Since much of fantasy literature is accessible to readers of all age and education levels, writers often use a variety of methods to work around and through difficult or unsavory topics. These techniques alImage result for time and deathso help with creating an alternate view of these subjects suitable for the alternate worlds in which these stories unfold. One subject that frequently manifests itself in unique ways is that of Death. While figures like Voldemort fear and flee death, it is an inevitable part of life, and no amount of Horcruxes or Invisibility of Cloaks will hide us from it forever.  To personify Death, authors sometimes rely on the conventional imagery of the Grim Reaper, but when it comes to speculative fiction, on the page or on the screen, this image sometimes is conflated with another, that of Father Time, and, in the process of fusing Time and Death, these stories use creative imagery and unique symbolism to portray the brief candles that are all of our lives.

On that cheerful note, cue up the cowbell and follow me after the jump for a look at a few recent and popular treatments of Time and Death in fantasy worlds. It really is less depressing than it sounds, TRUST ME.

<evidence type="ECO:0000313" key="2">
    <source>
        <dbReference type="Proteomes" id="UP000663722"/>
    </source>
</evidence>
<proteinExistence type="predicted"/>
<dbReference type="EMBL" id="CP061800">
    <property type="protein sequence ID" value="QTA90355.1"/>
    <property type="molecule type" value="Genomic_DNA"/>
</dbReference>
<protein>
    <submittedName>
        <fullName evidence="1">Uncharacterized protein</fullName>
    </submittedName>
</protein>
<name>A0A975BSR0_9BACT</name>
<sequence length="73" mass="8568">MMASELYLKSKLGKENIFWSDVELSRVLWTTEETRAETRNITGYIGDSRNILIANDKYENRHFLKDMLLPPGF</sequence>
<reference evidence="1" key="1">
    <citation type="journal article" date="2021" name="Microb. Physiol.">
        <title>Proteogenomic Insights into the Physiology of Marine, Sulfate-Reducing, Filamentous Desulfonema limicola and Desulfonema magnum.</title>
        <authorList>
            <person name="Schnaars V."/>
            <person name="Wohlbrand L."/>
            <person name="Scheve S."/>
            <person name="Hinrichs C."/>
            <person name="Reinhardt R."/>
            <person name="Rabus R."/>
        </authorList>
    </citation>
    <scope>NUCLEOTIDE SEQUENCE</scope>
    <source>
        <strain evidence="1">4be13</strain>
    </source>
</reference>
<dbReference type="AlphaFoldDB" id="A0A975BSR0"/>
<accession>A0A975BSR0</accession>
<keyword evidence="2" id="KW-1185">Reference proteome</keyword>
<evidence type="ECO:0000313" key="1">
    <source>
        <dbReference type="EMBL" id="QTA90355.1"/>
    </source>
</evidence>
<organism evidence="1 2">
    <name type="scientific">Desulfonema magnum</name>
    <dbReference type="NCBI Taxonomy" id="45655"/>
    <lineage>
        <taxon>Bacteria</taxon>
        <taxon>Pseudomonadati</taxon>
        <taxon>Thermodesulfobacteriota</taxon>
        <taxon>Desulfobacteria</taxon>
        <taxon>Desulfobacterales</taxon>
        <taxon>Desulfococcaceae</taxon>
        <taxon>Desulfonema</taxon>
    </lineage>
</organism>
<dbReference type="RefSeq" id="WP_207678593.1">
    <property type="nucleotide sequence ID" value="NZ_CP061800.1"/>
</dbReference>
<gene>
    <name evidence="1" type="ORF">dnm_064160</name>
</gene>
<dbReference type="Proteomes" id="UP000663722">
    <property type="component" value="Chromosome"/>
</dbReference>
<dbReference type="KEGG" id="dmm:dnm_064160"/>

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Not all Fantastic Beasts are Fictional

hpspiderIt seems appropriate that this paper should be released at this season of renewed interest in JK Rowling’s magical creatures. A pair of Potter-loving scientists from India recently discovered a new species of spider, and, upon noticing its resemblance to the Sorting Hat, named it Eriovixia gryffindori. Even better, they provided a explanation of the name in the scientific paper that described the beastie.